- Children are less likely to suffer from serious mental health difficulties in later life if they receive support at an early age, providing a cost saving to adult mental health services.
- Growing evidence indicates that promoting positive mental health also improves a range of positive school outcomes, including enhanced academic progress, better attendance and lower exclusion rates.
Kate became royal patron of Place2Be in April 2013 and since then has developed an increasing interest in young people's mental health and early intervention. I expect this is at least partly related to her involvement with the organisation through a number of engagements in which she has had the opportunity to meet those providing support and those benefiting from it.
In November, the Duchess attended the Place2Be headteacher conference where she gave a speech emphasising the need for early intervention: "Imagine if everyone was able to help just one child who needs to be listened to, needs to be respected, and needs to be loved – we could make such a huge difference for an entire generation." The focus on mental health will continue on 17 February when Kate welcomes a team from The Huffington Post to help raise awareness and launch a new initiative - Young Minds Matter.
If you're interested in supporting Children's Mental Health Week you can make a single donation or become a regular donor by clicking here. £7 could pay for a lunchtime drop in service while £95 could provide Place2Be's whole school services to a child for a year.
For those in the UK it's worth noting Place2Be are seeking volunteers for a range of roles including volunteer counsellors and administrative support. For those considering it, I volunteer whenever time permits with a fantastic organisation and have found it thoroughly rewarding and enriching. Seeing the level of dedication and commitment that simply goes into keeping the lights on through fundraising efforts and initiatives to provide the best service possible has been a real eye-opener concerning the struggles charities face. It's also been very inspiring and heartening to see first-hand the difference volunteering can make. It's a great way to give back to your community and hopefully helps make a difference.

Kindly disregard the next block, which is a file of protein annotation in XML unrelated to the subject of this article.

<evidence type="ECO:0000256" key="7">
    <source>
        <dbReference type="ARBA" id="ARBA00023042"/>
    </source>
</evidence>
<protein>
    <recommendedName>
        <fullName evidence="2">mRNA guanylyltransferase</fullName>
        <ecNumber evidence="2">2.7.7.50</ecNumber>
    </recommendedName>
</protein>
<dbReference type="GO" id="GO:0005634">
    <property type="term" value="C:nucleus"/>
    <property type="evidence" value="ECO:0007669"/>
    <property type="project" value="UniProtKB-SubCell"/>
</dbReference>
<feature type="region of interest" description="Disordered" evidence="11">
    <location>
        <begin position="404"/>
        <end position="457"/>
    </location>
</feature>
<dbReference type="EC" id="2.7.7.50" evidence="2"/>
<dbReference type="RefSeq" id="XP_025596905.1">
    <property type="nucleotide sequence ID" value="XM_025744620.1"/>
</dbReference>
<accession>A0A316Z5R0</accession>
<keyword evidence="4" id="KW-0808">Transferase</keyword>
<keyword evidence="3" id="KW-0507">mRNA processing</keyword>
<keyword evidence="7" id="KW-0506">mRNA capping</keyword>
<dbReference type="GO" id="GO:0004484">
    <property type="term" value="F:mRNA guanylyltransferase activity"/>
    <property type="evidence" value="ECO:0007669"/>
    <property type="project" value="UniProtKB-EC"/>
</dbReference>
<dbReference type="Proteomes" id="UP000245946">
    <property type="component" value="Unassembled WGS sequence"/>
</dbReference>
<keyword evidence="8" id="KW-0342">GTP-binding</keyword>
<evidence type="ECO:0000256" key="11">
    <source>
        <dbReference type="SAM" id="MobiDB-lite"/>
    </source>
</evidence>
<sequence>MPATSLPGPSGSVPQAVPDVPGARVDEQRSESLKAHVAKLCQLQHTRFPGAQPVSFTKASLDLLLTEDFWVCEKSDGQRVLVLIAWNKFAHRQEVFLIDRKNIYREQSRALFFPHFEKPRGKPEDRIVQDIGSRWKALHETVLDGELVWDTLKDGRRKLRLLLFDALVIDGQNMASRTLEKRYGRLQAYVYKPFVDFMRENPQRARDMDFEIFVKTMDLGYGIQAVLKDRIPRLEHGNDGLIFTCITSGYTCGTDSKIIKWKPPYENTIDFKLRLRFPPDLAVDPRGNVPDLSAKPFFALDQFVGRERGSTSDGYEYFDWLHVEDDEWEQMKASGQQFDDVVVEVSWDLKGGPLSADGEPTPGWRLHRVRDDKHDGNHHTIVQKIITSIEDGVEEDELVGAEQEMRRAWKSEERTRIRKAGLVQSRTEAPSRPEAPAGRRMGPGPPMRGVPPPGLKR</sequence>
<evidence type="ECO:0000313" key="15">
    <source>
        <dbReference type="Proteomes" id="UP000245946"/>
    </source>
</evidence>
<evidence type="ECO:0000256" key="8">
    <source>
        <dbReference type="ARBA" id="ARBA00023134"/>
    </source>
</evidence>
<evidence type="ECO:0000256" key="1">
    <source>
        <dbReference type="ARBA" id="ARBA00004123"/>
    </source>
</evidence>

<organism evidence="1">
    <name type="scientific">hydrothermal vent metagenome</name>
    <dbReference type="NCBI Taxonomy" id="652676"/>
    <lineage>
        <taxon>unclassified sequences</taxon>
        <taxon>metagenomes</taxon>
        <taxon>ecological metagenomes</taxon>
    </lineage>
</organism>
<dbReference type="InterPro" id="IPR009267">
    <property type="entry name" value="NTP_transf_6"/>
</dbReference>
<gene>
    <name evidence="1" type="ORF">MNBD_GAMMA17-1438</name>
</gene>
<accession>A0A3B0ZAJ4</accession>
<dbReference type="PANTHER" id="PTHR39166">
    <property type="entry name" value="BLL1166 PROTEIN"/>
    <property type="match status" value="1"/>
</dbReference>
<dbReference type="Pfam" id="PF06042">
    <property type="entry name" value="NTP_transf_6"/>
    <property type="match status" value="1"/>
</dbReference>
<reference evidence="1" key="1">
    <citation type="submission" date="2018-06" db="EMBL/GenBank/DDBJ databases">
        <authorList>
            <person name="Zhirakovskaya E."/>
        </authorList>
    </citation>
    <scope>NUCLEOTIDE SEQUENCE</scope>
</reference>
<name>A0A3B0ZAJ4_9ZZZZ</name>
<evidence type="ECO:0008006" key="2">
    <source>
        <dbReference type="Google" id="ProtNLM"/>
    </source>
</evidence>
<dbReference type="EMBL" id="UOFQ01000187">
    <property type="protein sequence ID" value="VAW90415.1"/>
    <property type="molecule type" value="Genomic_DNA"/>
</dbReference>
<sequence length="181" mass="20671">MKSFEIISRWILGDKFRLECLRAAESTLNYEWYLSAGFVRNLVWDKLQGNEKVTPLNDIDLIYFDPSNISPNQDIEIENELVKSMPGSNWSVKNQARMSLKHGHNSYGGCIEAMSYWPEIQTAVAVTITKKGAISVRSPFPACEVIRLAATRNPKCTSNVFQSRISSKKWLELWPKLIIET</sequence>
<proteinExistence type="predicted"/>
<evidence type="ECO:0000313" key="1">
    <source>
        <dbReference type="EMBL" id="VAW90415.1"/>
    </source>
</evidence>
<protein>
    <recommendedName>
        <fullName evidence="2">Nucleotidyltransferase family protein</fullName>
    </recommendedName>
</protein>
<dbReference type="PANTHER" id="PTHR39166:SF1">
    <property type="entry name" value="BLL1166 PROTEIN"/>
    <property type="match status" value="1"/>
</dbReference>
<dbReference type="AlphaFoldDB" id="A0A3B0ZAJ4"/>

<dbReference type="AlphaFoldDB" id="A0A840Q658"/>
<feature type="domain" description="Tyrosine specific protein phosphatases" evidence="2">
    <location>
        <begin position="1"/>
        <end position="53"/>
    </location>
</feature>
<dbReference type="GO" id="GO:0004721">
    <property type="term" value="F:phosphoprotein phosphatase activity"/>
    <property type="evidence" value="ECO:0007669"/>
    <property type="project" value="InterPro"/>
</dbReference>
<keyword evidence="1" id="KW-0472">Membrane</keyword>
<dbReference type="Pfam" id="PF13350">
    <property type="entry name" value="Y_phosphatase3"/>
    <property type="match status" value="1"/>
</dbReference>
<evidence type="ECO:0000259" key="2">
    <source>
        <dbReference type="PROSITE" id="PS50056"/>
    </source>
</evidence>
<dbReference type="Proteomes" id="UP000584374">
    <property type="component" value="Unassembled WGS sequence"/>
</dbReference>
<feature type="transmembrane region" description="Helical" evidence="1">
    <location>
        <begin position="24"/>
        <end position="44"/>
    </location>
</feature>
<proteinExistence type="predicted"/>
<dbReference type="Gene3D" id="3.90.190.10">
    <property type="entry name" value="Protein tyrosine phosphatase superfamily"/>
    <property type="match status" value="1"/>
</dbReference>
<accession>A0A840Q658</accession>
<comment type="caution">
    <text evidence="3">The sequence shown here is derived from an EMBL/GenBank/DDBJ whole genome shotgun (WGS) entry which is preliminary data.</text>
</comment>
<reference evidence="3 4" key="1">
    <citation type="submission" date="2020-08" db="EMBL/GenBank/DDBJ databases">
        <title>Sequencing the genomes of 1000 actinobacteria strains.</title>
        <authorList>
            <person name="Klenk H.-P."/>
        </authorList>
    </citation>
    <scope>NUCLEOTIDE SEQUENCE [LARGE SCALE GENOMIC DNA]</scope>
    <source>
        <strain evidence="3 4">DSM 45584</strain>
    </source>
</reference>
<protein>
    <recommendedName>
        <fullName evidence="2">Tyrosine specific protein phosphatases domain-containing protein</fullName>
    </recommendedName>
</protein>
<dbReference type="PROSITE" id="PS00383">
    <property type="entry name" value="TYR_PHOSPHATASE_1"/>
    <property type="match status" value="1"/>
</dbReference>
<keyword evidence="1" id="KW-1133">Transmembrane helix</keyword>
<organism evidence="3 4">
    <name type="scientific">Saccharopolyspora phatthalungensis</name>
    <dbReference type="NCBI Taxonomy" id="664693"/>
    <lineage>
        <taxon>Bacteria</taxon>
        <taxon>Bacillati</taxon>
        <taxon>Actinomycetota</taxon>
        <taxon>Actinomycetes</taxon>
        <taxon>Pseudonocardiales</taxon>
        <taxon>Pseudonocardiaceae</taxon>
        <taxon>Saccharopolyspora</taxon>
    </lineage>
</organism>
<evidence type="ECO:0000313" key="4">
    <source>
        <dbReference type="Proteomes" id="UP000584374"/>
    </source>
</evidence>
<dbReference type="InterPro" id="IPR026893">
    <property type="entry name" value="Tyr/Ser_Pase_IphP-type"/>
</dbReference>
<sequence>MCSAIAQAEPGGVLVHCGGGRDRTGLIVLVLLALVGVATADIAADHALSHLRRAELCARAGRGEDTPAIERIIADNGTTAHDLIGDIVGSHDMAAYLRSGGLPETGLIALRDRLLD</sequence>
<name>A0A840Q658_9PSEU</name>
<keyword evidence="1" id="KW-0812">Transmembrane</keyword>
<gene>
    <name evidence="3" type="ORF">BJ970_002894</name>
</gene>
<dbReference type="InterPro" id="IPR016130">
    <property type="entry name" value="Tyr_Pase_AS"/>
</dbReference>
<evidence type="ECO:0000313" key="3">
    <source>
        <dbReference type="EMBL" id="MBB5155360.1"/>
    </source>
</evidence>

I thought the video message was really very good; both interesting and engaging. It was also very professionally done and Kate appeared very confident, assured and very much at ease when talking to the children. I think it will be immensely helpful in terms of raising awareness for Children's Mental Health Week.
Readers will recognise Kate's Rebecca Taylor suit in the video. Kate first wore the jacket and skirt in April 2012 for the Scott-Amundsen Centenary Race to the South Pole and more recently in New Zealand in 2014. The suit is from the designer's Pre-Fall 2012/2013 Collection. Both pieces are crafted in heavily textured melange weft. The jacket features frayed trim and sequin floral embellishment at the neck.
Kate accessorised with her sapphire and diamond earrings.
If you're just joining us today, a reminder the Duchess carried out her first engagement of the year with a service and reception for the RAF Air Cadets. Click here to view the post! After the engagement, Kate was seen by several onlookers boarding a helicopter from Kensington Palace to Anmer Hall.
Ashley quickly identified Kate's coat as the Mulberry Paddington Coat. The £990 coat is described as ""Mulberry's 'Paddington' coat is designed in a fresh sky-blue hue for fall. Classically tailored, this slightly loose style has been cut in Italy from a luxurious wool-blend with a tactile touch of mohair." The coat is from the A/W 2015 Collection and sold out. Kate appears to be carrying her Tusting Explorer Bag.
We've updated our George & Charlotte and Repli-Kate pages in recent days for those interested :)